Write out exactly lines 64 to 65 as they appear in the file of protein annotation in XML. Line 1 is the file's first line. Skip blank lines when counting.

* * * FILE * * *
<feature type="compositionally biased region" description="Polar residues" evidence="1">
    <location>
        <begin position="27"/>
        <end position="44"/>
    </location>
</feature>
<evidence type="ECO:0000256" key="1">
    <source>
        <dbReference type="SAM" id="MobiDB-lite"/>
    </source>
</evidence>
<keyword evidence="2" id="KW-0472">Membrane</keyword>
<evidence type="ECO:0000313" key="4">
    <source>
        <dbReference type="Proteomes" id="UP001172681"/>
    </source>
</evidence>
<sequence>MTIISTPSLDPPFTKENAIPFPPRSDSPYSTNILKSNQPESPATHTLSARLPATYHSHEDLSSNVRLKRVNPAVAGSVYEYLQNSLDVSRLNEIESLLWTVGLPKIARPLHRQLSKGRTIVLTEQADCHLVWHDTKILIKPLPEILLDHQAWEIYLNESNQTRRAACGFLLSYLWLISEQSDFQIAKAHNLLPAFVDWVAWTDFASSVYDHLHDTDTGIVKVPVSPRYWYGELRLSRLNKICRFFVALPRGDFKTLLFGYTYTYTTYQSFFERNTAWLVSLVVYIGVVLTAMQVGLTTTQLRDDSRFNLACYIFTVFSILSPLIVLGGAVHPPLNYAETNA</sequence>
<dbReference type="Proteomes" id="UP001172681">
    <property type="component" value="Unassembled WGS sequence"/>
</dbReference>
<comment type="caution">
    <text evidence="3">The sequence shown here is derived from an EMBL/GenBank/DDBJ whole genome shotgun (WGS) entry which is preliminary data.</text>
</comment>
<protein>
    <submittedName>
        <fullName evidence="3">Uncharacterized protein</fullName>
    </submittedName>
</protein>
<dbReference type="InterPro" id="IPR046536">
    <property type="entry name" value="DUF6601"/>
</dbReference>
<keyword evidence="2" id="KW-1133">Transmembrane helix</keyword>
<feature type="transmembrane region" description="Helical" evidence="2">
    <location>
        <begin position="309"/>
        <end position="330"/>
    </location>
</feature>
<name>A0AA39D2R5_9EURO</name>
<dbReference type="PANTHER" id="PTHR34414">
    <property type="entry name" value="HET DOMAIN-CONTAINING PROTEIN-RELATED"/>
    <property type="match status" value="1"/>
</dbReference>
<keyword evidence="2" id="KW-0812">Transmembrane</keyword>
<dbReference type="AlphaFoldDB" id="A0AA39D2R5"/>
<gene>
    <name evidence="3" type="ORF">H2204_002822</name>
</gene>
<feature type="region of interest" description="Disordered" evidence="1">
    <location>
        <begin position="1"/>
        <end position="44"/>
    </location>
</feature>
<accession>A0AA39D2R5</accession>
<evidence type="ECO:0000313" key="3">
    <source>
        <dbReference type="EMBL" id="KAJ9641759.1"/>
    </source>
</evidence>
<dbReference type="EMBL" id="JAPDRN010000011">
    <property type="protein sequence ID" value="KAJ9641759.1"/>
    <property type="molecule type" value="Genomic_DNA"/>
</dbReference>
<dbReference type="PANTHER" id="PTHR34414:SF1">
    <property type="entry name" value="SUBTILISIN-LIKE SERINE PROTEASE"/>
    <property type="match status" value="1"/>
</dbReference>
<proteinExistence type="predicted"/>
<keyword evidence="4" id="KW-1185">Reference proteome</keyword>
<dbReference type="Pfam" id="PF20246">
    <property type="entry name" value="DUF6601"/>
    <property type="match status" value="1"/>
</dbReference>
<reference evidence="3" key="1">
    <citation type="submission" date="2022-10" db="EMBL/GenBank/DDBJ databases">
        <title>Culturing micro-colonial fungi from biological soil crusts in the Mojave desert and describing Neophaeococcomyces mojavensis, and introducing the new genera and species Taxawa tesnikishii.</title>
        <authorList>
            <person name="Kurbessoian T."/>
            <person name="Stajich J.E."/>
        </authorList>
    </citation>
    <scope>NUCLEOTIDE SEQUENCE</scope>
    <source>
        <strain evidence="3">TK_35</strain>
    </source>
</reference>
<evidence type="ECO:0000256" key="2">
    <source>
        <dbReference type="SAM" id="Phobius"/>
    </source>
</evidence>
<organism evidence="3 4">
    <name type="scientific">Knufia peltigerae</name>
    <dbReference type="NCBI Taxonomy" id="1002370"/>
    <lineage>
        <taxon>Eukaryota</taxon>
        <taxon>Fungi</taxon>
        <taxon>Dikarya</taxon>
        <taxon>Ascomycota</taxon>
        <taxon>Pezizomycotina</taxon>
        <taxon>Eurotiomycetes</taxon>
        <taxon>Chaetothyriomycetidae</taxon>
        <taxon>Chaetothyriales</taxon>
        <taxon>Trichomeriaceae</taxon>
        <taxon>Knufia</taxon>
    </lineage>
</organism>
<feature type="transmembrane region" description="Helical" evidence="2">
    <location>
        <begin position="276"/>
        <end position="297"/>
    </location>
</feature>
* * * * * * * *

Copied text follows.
    <property type="molecule type" value="Genomic_DNA"/>
</dbReference>